Washington [US], Aug 18 (ANI): The University of North Carolina (UNC) at Chapel Hill on Monday said that it will shift to all-remote instruction for undergraduate classes after dozens of students tested positive for COVID-19.
The abrupt change was done just a week after classes began at the 30,000-student state flagship university, The Washington Post reported.
Officials said that 177 COVID-19 cases were confirmed among students, among the hundreds tested. Another 349 students were in quarantine, on and off-campus, due to the possible exposure of the infection.
The remote-teaching for undergraduate classes will begin from Wednesday and the university will take steps to permit students to leave the campus housing without financial penalty.
"We understand the concern and frustrations these changes will raise with many students and parents," UNC-Chapel Hill's chancellor, Kevin M Guskiewicz, and provost, Robert A Blouin, said in a statement.
"As much as we believe we have worked diligently to help create a healthy and safe campus living and learning environment, we believe the current data presents an untenable situation," they said.
They added, "So far, we have been fortunate that most students who have tested positive have demonstrated mild symptoms."
Clusters of COVID-19 cases in Chapel Hill had surfaced in three residence halls and a fraternity house in the first week of the fall term, forcing students to isolate themselves and raising concerns among the faculty as to how the disease will spread in the campus community, according to The Washington Post.
Before classes resumed at UNC-Chapel Hill on August 10, ten students and one employee had tested positive, Cluster of cases surfaced in the residences known as Granville Towers, Ehringhaus and Hinton James, as well as the Sigma Nu fraternity house, as per the text alerts sent to the students by the university.
The university's dashboard showed 130 students testing positive for COVID-19 last week out of the 954 tested. Five employees have also tested positive.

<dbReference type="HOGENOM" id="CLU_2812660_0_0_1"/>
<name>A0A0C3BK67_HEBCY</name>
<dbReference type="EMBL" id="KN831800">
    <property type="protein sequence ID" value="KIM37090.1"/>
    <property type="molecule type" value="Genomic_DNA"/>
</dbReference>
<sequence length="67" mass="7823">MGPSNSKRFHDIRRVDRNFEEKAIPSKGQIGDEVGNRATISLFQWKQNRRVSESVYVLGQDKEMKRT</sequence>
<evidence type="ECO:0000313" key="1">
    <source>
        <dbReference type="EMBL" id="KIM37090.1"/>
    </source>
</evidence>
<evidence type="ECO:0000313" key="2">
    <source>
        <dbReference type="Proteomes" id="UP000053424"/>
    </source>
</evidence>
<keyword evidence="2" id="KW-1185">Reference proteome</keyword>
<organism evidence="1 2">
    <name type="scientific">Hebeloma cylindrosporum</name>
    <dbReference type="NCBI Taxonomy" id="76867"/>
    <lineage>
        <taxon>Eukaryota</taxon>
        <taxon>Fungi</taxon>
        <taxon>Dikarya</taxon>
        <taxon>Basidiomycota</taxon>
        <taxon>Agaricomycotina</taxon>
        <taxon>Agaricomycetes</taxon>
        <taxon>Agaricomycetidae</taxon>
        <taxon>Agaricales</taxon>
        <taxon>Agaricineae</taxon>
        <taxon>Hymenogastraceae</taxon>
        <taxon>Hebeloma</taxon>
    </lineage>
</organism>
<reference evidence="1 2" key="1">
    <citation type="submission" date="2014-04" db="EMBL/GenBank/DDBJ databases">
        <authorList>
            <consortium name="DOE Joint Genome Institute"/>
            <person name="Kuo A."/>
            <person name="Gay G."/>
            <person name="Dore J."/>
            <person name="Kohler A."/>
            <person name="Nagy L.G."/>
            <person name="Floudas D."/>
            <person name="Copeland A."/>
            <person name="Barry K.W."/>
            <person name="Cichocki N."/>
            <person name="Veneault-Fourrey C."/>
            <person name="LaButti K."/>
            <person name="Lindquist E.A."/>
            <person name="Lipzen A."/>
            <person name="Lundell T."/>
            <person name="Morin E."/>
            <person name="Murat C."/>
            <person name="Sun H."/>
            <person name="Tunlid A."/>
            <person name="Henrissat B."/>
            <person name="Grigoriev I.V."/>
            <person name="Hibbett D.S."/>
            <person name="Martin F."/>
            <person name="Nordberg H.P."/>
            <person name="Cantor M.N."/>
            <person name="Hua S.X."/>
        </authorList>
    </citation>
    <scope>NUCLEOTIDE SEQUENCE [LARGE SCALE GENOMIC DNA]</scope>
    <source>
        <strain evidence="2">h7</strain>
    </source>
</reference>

"After only one week of campus operations, with growing numbers of clusters and insufficient control over the off-campus behaviour of students (and others), it is time for an off-ramp. We have tried to make this work, but it is not working," Barbara K Rimer, dean of public health at UNC-Chapel Hill, wrote in a statement on Monday.
Clusters are defined as at least five cases in a residence.
Public health conditions at UNC-Chapel Hill were being closely monitored as colleges and universities across the US resumed classes this month, with some of them undertaking remote instruction and others with a mix of online and face-to-face teachings.
UNC-Chapel Hill has about 20,000 undergraduates and 10,000 graduate students. It is housing around 5,800 students this month in campus housing -- less than two-thirds of capacity -- with others living off-campus in Chapel Hill and nearby communities.
Over half of classes had some in-person teaching on opening day, although faculties have been switching to online mode in recent weeks.
Before the first day of class, university officials said that they were confident with the arrangements but would closely monitor how many cases would surface and other data, including the number of students in quarantine. Officials asserted that many students appeared to be taking public health rules seriously as they were wearing masks and following physical distancing from each other while attending classes.
Also, reports have emerged of a risky gathering of students in close quarters and not wearing face masks in college towns including Tuscaloosa, home of the University of Alabama, and Dahlonega, home of the University of North Georgia, The Washington Post reported.
A cluster of 23 confirmed COVID-19 cases was reported from a sorority house at Oklahoma State University.
There have been 58 confirmed cases of the infection at the University of Notre Dame, which is one week into its term. But officials are keeping a close watch on off-campus parties in South Bend, Indiana. "That has caused us concern", Paul Browne, the university's vice president for public affairs and communications, was quoted as saying. (ANI)